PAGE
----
Black Bourgeoisie : When it was first published in 1957, Black Bourgeoisie was simultaneously revered and reviled because it cast a critical eye on one of the cornerstones of the black American community - its middle class. In the 1950s, before the recent burgeoning of the black middle class, Frazier identified the problems that occur in the aftermath of "black-flight" from the inner cities and black communities of the rural South. The book's relevance has only increased as over the years the divide between increasingly prosperous middle-class blacks and their increasingly desperate "underclass" brethren has grown into an almost uncrossable chasm. By tracing the evolution of the black bourgeoisie, from the segregated South to the integrated North, Frazier shows how the blacks who comprised the middle class have lost their cohesion by moving out of black communities and attempting to integrate white communities. The result of this integration "is an anomalous bourgeois class with no identity, built on self-sustaining myths of black business and society, silently undermined by a collective, debilitating inferiority complex." Frazier hoped to dispel the image of blacks as having thrown off the psychological and economical ravages of slavery to become economically powerful, because according to Frazier, it was a lie that was damaging the community.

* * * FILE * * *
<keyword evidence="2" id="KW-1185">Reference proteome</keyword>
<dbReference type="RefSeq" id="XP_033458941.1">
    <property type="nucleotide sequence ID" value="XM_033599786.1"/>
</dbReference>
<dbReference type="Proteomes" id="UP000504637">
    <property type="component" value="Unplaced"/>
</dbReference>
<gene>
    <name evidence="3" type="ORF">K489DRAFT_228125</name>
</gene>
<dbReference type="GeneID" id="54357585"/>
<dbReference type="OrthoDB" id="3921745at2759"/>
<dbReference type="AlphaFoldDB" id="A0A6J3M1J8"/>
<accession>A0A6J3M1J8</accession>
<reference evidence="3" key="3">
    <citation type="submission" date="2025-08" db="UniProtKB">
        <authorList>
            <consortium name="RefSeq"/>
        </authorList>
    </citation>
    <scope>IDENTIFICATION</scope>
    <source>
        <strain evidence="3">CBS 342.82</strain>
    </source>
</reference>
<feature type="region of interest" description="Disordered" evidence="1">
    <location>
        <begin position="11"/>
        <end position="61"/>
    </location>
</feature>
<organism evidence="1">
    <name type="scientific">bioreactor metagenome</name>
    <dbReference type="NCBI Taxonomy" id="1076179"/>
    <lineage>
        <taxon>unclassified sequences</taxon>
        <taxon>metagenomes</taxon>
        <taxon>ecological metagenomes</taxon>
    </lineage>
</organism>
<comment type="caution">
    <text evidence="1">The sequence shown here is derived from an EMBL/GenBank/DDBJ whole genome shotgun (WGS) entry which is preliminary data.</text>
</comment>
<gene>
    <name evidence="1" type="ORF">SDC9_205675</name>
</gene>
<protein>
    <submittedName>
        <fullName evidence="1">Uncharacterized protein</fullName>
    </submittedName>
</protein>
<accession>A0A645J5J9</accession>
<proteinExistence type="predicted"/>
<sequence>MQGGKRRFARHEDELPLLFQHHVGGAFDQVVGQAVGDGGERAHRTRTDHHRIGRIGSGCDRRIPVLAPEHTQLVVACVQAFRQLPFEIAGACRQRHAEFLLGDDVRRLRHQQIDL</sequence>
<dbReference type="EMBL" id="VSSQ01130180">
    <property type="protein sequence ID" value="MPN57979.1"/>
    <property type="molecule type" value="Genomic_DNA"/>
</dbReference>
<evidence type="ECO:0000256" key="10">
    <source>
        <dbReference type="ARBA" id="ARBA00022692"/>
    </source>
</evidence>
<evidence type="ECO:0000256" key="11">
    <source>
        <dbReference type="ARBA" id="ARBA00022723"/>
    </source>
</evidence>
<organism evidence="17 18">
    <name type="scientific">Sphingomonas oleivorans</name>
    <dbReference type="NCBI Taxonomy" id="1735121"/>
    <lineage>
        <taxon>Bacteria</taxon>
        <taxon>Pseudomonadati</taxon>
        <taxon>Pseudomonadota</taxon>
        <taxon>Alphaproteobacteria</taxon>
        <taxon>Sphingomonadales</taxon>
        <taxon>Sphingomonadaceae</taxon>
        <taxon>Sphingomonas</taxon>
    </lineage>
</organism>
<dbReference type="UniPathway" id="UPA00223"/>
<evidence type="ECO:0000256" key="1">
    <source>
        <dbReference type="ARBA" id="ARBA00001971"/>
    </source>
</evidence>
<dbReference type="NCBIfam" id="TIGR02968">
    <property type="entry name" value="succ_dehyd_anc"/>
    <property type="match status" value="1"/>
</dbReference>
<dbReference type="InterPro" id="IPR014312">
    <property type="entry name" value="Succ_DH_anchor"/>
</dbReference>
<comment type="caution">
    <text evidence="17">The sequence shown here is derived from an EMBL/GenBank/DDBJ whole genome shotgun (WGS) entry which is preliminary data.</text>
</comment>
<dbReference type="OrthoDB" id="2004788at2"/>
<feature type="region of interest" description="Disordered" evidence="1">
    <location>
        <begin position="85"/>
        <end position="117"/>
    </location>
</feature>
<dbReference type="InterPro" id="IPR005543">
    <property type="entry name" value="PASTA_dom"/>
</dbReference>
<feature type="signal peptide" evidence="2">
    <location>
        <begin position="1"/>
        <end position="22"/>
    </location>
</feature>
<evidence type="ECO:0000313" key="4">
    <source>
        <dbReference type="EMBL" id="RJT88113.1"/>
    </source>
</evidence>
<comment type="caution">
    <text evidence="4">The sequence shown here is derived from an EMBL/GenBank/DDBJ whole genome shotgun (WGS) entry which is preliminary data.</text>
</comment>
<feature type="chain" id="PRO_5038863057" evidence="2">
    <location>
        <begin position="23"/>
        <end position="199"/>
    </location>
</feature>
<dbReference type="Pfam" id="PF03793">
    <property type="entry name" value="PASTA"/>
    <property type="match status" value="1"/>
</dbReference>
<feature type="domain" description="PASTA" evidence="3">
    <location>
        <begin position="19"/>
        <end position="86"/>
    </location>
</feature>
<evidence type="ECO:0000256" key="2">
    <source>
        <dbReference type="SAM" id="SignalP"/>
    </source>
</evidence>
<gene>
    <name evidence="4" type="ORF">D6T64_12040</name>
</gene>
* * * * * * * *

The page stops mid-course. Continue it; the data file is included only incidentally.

|Ciencias Sociales||Ethnic Studies - African American Studies|